5 Reasons to Invest in a CSA Share from Riehm Farms

How would you like to have a bounty of fresh fruits, vegetables, meat, and dairy while also supporting a local business and farm?

I had never heard of CSA until I attended a health fair last October where I work. The Riehm Farms representatives were there and I was excited to learn about a Community Supported Agriculture, CSA, and what they offered. After learning about the local farm and benefits of participating in a CSA, took a pamphlet to to discuss the option with my husband. Since he grew up as a local farm boy, he loved the idea.

Here are 5 Reasons You Should Invest in a CSA

  1. Who is Growing Your Food?
    This is Riehm Farms’ motto, and wouldn’t it stand to reason that you might want to know who is growing your food since it’s providing nourishment to your family’s growing bodies and minds?
  2. No synthetic pesticides are used or artificial fertilizer; ground water pollution and toxic residues are avoided. Riehm Farms prefers to use organic farming practices. Not only are you avoiding many of the toxins on your foods from factory farms, but your product will be better tasting than that which is in a grocery store chain
  3.  Buy healthy local food.
    You spend money on food every week.  The best way to get the most value for your dollar is buying food that is healthy and nutritious from a local farm, instead of produce that is picked before it’s ready and shipped hundreds of miles.
  4. They seek to put extra quality care into the soil and daily procedures.
    This means they  test the mineral content of the produce you’ll receive to ensure the best quality produce.
  5. Not just produce, Riehm Farms not only sells vegetable shares, but also fruit, eggs, and beef.
    Imagine eggs that have bright yellow yolks that stand up when you crack them! Fruit picked at their peak of freshness because it doesn’t have as far to travel.  Local beef, raised in humane conditions at a family farm instead of a factory farm!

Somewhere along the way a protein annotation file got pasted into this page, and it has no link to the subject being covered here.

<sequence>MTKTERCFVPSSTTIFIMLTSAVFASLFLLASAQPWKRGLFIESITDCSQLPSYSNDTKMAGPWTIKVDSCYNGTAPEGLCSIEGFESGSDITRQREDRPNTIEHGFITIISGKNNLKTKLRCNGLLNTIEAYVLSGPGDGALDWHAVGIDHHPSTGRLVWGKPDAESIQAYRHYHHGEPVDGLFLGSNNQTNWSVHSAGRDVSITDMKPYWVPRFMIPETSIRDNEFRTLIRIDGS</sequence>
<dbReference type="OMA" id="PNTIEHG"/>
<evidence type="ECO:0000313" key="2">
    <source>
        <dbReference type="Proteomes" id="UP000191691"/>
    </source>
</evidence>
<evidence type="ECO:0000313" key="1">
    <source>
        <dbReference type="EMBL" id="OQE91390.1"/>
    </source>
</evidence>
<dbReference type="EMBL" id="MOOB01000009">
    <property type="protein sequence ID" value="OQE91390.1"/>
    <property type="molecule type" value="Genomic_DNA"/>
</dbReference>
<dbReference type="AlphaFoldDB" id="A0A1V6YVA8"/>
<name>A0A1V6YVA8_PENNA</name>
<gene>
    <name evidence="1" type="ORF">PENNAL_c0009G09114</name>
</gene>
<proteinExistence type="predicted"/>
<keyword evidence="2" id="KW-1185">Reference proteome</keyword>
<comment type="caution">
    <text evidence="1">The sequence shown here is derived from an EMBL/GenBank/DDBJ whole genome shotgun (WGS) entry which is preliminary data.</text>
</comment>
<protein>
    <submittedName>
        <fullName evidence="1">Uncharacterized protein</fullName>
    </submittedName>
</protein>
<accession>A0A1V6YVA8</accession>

If you want more information about Riehm Farms, contact them: Riehm Farms, 7244 North State Route 53, Tiffin, Ohio 44883 or 419-992-4392.  Ask about signing up for a CSA and a tour of the farm!


What is a #CSA Food Share?

An example of a CSA Food Share

Community Supported Agriculture, CSA, is a way to buy produce, eggs and sometimes farm raised meat directly from a local/regional farm.

You, the customer, invest in a “share” ahead of the planting season to guarantee your food harvest in the spring/summer months. Monies go towards seeds, planting and harvesting so that you get farm to table fresh food every week during the season.

One local CSA in Northwest Ohio is Riehm Farms. It’s family owned and run near Tiffin, Ohio.

A regional CSA is Yellowbird Food Shed, a partnership of area farms in Ohio and Tennessee that deliver food shares throughout Ohio.

CSA Facts and FAQs

Why should I invest in a CSA?
When you join a CSA, you make a choice to help create a sustainable food system and you have a whole season to fresh, quality food that was grown with intention and close to your home.

Locally grown vs store bought?
A CSA share is locally produced, it is rich in the valuable nutrients and flavor that is lost in transit when food is shipped from thousands of miles away.

More variety than store bought produce.